Small in Name Only: Tech Trends for Small Businesses This content is produced in association with the sponsor and is not part of ZDNet's editoral content. Learn more

ZDNet Multiplexer

mul-ti-plexer-er. noun. A device, in electronics, that synthesizes disparate data signals into a single, uniform output. ZDNet Multiplexer merges various perspectives, media types, and data sources and synthesizes them into one clear message, via a sponsored blog.

ZDNet Multiplexer allows marketers to connect directly with the ZDNet community by enabling them to blog on the ZDNet publishing platform. Content on ZDNet Multiplexer blogs is produced in association with the sponsor and is not part of ZDNet's editorial content.


Investing in technology to keep pace with customer service

Customers expect to be treated like VIPs and to have their issues addressed immediately. Even smaller players can set aggressive customer service goals.

As a small business grows, they will need to focus on customer engagement. A Walker study has found that customer experience will overtake price and product as the key brand differentiator. In other words, it won't matter how much better the product is compared to that of a competitor, if the customer experience is not compelling.

SMBs have to accommodate evolving customer expectations, especially now that many prefer to purchase goods online and have queries answered instantly. That's why it's important to make it as easy as possible for businesses to communicate with customers.

Most SMBs will need to expand their digital capabilities by investing in technologies that help with customer acquisition, experience, retention, and satisfaction.

Strategic approaches to customer support include powerful software, AI, and automated features, where possible. All of this requires robust hardware and security, so as to ensure reliability and data protection for transactions and record-keeping. If hardware is outdated, for example, it may take too long to upload and respond, which could frustrate customers. And they won't hesitate to take their money somewhere else.

To accelerate the transition, SMBs will need to prioritize automation, application bandwidth, and analytics. Smaller organizations will benefit from cloud-based solutions that don't require an extensive capital outlay to spin up.

Creating the right cloud strategy

It may be worth connecting with a business consultant or advisor to look into cloud capabilities and how they map to your business needs, figure out how to integrate these services with existing infrastructure, and provide ongoing support.

One important element to consider is unstructured data – the kind of feedback that shows up in emails, voice notes, and social media. A modern system will 'ingest' that kind of information and enable you to combine it with structured output from core systems. It may even be able to 'understand' sentiment and respond automatically.

Other services that may help small organizations compete on a grander scale are Unified Communications and Collaboration and Contact Center as a Service (CCaaS). When employees are connected by phone, instant message, video, screen-sharing, and presence awareness, queries can be resolved more quickly, which delights customers. CCaaS solutions often include phone and chat support, plus texting, so your business can respond across channels and meet customers where they are.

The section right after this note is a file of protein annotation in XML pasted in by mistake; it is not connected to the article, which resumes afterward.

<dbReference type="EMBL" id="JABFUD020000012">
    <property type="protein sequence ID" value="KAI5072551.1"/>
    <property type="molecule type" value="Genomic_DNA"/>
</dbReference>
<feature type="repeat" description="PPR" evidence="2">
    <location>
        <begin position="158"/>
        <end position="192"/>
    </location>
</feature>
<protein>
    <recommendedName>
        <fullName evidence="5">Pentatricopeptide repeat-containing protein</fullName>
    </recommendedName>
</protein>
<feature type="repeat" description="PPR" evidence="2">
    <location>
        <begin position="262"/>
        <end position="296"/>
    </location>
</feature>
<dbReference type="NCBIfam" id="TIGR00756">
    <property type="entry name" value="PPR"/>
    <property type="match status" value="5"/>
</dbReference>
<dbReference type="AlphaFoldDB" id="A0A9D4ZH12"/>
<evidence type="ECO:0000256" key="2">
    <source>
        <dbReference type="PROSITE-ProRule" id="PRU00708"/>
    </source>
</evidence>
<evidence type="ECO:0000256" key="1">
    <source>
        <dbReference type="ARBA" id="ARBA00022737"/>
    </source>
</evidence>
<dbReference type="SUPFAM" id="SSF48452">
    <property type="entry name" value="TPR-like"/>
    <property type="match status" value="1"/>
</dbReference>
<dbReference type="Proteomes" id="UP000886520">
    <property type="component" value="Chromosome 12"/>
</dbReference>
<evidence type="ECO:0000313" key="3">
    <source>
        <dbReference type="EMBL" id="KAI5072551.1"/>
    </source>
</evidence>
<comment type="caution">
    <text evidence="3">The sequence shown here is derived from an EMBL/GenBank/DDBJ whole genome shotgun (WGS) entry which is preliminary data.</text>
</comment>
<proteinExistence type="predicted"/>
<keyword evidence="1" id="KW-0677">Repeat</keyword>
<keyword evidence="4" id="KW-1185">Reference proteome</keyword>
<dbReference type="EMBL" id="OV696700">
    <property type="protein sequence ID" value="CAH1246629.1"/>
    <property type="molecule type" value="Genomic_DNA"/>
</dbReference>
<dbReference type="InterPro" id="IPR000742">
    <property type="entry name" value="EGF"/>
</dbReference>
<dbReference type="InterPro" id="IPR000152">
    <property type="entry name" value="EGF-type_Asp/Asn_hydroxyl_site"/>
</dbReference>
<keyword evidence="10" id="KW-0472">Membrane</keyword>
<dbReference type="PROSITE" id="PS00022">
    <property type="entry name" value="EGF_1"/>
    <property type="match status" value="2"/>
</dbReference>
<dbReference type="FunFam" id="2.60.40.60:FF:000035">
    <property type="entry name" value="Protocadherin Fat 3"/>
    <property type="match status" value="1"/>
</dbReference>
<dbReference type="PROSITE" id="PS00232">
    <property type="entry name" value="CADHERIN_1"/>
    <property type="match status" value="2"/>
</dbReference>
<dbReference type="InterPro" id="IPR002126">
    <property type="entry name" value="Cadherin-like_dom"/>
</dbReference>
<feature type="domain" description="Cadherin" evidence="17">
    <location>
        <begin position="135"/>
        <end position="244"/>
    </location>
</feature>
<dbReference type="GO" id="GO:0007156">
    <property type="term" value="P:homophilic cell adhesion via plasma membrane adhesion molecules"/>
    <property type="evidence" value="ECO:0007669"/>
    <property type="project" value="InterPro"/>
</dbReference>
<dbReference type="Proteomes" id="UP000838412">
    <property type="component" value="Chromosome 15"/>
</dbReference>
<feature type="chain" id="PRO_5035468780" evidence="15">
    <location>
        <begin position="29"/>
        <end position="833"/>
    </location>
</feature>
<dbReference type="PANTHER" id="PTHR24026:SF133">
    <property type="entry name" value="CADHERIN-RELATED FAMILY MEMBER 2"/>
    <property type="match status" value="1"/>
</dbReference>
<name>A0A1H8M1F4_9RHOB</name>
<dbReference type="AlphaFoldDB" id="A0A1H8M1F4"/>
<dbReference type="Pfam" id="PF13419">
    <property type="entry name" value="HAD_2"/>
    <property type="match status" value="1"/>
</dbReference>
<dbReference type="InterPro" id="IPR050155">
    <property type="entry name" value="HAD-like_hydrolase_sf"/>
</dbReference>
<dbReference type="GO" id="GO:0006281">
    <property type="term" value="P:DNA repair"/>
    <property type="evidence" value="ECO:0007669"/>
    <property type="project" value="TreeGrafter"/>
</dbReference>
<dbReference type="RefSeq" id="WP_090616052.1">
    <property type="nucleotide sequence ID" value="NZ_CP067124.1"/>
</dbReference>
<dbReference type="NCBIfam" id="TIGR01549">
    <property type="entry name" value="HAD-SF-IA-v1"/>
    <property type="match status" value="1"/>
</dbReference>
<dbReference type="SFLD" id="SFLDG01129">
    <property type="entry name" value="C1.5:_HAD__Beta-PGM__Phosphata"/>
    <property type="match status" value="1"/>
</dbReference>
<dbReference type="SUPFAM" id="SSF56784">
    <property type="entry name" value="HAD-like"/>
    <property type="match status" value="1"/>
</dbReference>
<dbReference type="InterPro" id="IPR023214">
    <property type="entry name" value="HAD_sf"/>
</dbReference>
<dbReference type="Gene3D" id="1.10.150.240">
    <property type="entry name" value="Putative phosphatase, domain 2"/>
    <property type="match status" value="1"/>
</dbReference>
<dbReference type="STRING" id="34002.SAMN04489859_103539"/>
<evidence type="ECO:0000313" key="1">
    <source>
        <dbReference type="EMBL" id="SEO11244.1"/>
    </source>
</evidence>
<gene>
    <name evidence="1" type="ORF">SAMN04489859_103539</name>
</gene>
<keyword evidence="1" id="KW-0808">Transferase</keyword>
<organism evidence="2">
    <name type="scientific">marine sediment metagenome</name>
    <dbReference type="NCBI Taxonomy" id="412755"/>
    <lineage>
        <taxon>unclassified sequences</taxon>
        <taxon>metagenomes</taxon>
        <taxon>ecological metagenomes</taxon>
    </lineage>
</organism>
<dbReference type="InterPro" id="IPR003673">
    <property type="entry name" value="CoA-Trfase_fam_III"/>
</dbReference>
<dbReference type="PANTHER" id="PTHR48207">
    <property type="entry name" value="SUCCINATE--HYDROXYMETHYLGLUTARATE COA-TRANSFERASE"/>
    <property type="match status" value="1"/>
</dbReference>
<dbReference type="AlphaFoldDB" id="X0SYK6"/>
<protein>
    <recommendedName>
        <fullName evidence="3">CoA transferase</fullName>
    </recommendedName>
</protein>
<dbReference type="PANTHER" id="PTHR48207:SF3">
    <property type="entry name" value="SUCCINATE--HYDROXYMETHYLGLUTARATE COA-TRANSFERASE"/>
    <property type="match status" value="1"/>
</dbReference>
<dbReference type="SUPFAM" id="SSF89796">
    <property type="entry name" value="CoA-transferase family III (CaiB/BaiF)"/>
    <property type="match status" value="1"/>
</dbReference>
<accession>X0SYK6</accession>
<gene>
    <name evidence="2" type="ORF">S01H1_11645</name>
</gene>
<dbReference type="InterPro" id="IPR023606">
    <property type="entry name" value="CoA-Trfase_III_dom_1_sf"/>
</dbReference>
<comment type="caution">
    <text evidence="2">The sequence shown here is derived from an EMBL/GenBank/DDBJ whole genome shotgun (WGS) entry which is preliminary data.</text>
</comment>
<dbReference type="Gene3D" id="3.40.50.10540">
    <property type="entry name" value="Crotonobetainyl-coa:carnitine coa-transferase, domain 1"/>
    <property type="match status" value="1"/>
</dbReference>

This turning point also opens up new opportunities to overlay applications such as resource planning, HR, finance, and CRM on your data to provide analytics and derive insight. Automated overlays will help SMBs address business challenges by identifying threats and opportunities, justifying new market expansion, coordinating service or product offerings, managing costs, or achieving growth goals.

Security is an essential part of service

Without comprehensive security measures, all the robust hardware, software, and applications in the world won't ensure business success. Even internal systems -- such as HR, marketing, accounting, and IT -- can't afford to operate without data protection and access control.

Like the threat landscape, small-business security and privacy protection have to evolve constantly. It's no secret that a breach or violation could lead to catastrophic failure and perhaps even criminal proceedings.

Security must extend to processes and users, too. Regular audits, training, and reinforcement will keep this top-of-mind for employees and convey to customers that you care about their data and privacy.


With a controversial move, Southwest Airlines tries for better customer service

With a controversial move, Southwest Airlines tries for better customer service

Google looks to reduce pushback bias in developers' software code review
close up programmer man hand typing on keyboard at computer desktop for input coding language to software for fix bug and defect of system in operation room , technology concept

Google looks to reduce pushback bias in developers' software code review

CISA warns over software flaws in industrial control systems

CISA warns over software flaws in industrial control systems